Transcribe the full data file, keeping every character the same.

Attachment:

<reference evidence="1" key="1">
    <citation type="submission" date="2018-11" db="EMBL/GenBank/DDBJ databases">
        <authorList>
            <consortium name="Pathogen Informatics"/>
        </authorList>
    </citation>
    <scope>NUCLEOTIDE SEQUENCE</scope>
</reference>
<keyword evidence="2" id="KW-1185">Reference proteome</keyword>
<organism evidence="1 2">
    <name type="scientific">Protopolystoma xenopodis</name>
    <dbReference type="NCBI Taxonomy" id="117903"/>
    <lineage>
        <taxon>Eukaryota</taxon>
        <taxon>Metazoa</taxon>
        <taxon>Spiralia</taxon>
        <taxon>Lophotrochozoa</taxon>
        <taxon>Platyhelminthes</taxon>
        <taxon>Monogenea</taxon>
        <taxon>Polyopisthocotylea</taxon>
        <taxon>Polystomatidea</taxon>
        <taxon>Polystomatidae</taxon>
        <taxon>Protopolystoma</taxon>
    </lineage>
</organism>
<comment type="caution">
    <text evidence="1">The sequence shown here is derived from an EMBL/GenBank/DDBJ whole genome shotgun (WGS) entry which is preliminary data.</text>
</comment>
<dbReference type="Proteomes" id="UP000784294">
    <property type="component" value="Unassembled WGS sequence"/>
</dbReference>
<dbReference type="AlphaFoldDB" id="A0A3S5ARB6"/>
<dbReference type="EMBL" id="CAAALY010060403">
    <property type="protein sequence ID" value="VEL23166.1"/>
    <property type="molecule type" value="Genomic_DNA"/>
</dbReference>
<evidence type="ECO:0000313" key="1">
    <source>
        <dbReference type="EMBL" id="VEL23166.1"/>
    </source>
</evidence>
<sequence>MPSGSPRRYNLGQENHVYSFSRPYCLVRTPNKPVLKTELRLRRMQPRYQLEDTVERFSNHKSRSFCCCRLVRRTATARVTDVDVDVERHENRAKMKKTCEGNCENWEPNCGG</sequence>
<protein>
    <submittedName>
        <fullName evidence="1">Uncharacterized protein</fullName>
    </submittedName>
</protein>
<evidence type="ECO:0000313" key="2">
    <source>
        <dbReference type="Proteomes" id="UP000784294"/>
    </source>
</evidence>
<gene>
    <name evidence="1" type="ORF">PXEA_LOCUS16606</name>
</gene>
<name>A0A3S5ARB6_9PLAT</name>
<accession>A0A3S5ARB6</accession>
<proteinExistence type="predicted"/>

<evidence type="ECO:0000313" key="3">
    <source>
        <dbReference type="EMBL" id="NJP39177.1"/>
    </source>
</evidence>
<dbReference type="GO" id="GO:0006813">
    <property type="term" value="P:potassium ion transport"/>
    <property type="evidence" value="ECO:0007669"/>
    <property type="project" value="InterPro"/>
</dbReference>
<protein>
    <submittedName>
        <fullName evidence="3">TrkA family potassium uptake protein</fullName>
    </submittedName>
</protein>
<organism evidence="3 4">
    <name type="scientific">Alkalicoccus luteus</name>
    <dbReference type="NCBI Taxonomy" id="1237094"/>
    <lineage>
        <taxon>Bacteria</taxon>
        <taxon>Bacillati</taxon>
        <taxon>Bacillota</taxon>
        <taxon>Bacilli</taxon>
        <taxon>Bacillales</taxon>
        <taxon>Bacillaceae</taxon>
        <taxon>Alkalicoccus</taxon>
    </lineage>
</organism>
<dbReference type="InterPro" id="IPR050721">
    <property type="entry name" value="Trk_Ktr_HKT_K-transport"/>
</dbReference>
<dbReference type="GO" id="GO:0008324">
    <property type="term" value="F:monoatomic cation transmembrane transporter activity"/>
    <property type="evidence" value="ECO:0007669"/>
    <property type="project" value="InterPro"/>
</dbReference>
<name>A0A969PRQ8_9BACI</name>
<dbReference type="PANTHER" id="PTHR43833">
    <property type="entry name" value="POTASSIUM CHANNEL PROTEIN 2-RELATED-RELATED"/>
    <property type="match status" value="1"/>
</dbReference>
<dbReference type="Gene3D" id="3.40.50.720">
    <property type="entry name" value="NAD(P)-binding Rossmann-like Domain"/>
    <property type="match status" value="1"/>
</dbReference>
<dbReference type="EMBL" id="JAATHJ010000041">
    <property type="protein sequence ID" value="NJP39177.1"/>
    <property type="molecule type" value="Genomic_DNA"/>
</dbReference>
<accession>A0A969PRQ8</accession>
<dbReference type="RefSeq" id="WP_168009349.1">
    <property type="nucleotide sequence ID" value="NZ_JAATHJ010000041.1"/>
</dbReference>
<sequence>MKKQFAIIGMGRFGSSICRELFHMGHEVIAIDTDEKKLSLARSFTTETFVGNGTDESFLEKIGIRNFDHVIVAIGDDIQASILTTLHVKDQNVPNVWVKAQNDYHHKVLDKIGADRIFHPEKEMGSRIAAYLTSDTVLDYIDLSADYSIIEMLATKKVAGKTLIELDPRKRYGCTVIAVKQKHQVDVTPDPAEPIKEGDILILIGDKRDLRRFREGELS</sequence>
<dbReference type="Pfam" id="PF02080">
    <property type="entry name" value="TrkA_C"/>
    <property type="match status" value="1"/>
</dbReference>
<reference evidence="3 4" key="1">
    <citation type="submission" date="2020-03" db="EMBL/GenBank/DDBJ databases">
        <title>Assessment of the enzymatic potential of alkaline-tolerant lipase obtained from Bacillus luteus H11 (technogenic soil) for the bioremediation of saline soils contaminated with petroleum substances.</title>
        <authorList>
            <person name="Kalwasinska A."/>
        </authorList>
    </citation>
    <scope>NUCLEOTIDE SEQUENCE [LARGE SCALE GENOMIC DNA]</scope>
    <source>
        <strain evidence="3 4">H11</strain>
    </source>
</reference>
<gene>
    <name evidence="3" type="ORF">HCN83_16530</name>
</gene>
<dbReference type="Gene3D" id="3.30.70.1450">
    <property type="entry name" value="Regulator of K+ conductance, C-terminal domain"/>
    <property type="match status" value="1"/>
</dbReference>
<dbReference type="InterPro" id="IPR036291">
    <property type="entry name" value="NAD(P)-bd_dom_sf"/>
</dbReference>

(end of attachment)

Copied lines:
<reference evidence="1" key="1">
    <citation type="submission" date="2018-11" db="EMBL/GenBank/DDBJ databases">
        <authorList>
            <consortium name="Pathogen Informatics"/>
        </authorList>
    </citation>
    <scope>NUCLEOTIDE SEQUENCE</scope>
</reference>
<keyword evidence="2" id="KW-1185">Reference proteome</keyword>
<organism evidence="1 2">
    <name type="scientific">Protopolystoma xenopodis</name>
    <dbReference type="NCBI Taxonomy" id="117903"/>
    <lineage>
        <taxon>Eukaryota</taxon>
        <taxon>Metazoa</taxon>
        <taxon>Spiralia</taxon>
        <taxon>Lophotrochozoa</taxon>
        <taxon>Platyhelminthes</taxon>
        <taxon>Monogenea</taxon>
        <taxon>Polyopisthocotylea</taxon>
        <taxon>Polystomatidea</taxon>
        <taxon>Polystomatidae</taxon>
        <taxon>Protopolystoma</taxon>
    </lineage>
</organism>
<comment type="caution">
    <text evidence="1">The sequence shown here is derived from an EMBL/GenBank/DDBJ whole genome shotgun (WGS) entry which is preliminary data.</text>
</comment>
<dbReference type="Proteomes" id="UP000784294">
    <property type="component" value="Unassembled WGS sequence"/>
</dbReference>
<dbReference type="AlphaFoldDB" id="A0A3S5ARB6"/>
<dbReference type="EMBL" id="CAAALY010060403">
    <property type="protein sequence ID" value="VEL23166.1"/>
    <property type="molecule type" value="Genomic_DNA"/>
</dbReference>
<evidence type="ECO:0000313" key="1">
    <source>
        <dbReference type="EMBL" id="VEL23166.1"/>
    </source>
</evidence>
<sequence>MPSGSPRRYNLGQENHVYSFSRPYCLVRTPNKPVLKTELRLRRMQPRYQLEDTVERFSNHKSRSFCCCRLVRRTATARVTDVDVDVERHENRAKMKKTCEGNCENWEPNCGG</sequence>
<protein>
    <submittedName>
        <fullName evidence="1">Uncharacterized protein</fullName>
    </submittedName>
</protein>
<evidence type="ECO:0000313" key="2">
    <source>
        <dbReference type="Proteomes" id="UP000784294"/>
    </source>
</evidence>
<gene>
    <name evidence="1" type="ORF">PXEA_LOCUS16606</name>
</gene>
<name>A0A3S5ARB6_9PLAT</name>
<accession>A0A3S5ARB6</accession>
<proteinExistence type="predicted"/>

<evidence type="ECO:0000313" key="3">
    <source>
        <dbReference type="EMBL" id="NJP39177.1"/>
    </source>
</evidence>
<dbReference type="GO" id="GO:0006813">
    <property type="term" value="P:potassium ion transport"/>
    <property type="evidence" value="ECO:0007669"/>
    <property type="project" value="InterPro"/>
</dbReference>
<protein>
    <submittedName>
        <fullName evidence="3">TrkA family potassium uptake protein</fullName>
    </submittedName>
</protein>
<organism evidence="3 4">
    <name type="scientific">Alkalicoccus luteus</name>
    <dbReference type="NCBI Taxonomy" id="1237094"/>
    <lineage>
        <taxon>Bacteria</taxon>
        <taxon>Bacillati</taxon>
        <taxon>Bacillota</taxon>
        <taxon>Bacilli</taxon>
        <taxon>Bacillales</taxon>
        <taxon>Bacillaceae</taxon>
        <taxon>Alkalicoccus</taxon>
    </lineage>
</organism>
<dbReference type="InterPro" id="IPR050721">
    <property type="entry name" value="Trk_Ktr_HKT_K-transport"/>
</dbReference>
<dbReference type="GO" id="GO:0008324">
    <property type="term" value="F:monoatomic cation transmembrane transporter activity"/>
    <property type="evidence" value="ECO:0007669"/>
    <property type="project" value="InterPro"/>
</dbReference>
<name>A0A969PRQ8_9BACI</name>
<dbReference type="PANTHER" id="PTHR43833">
    <property type="entry name" value="POTASSIUM CHANNEL PROTEIN 2-RELATED-RELATED"/>
    <property type="match status" value="1"/>
</dbReference>
<dbReference type="Gene3D" id="3.40.50.720">
    <property type="entry name" value="NAD(P)-binding Rossmann-like Domain"/>
    <property type="match status" value="1"/>
</dbReference>
<dbReference type="EMBL" id="JAATHJ010000041">
    <property type="protein sequence ID" value="NJP39177.1"/>
    <property type="molecule type" value="Genomic_DNA"/>
</dbReference>
<accession>A0A969PRQ8</accession>
<dbReference type="RefSeq" id="WP_168009349.1">
    <property type="nucleotide sequence ID" value="NZ_JAATHJ010000041.1"/>
</dbReference>
<sequence>MKKQFAIIGMGRFGSSICRELFHMGHEVIAIDTDEKKLSLARSFTTETFVGNGTDESFLEKIGIRNFDHVIVAIGDDIQASILTTLHVKDQNVPNVWVKAQNDYHHKVLDKIGADRIFHPEKEMGSRIAAYLTSDTVLDYIDLSADYSIIEMLATKKVAGKTLIELDPRKRYGCTVIAVKQKHQVDVTPDPAEPIKEGDILILIGDKRDLRRFREGELS</sequence>
<dbReference type="Pfam" id="PF02080">
    <property type="entry name" value="TrkA_C"/>
    <property type="match status" value="1"/>
</dbReference>
<reference evidence="3 4" key="1">
    <citation type="submission" date="2020-03" db="EMBL/GenBank/DDBJ databases">
        <title>Assessment of the enzymatic potential of alkaline-tolerant lipase obtained from Bacillus luteus H11 (technogenic soil) for the bioremediation of saline soils contaminated with petroleum substances.</title>
        <authorList>
            <person name="Kalwasinska A."/>
        </authorList>
    </citation>
    <scope>NUCLEOTIDE SEQUENCE [LARGE SCALE GENOMIC DNA]</scope>
    <source>
        <strain evidence="3 4">H11</strain>
    </source>
</reference>
<gene>
    <name evidence="3" type="ORF">HCN83_16530</name>
</gene>
<dbReference type="Gene3D" id="3.30.70.1450">
    <property type="entry name" value="Regulator of K+ conductance, C-terminal domain"/>
    <property type="match status" value="1"/>
</dbReference>
<dbReference type="InterPro" id="IPR036291">
    <property type="entry name" value="NAD(P)-bd_dom_sf"/>
</dbReference>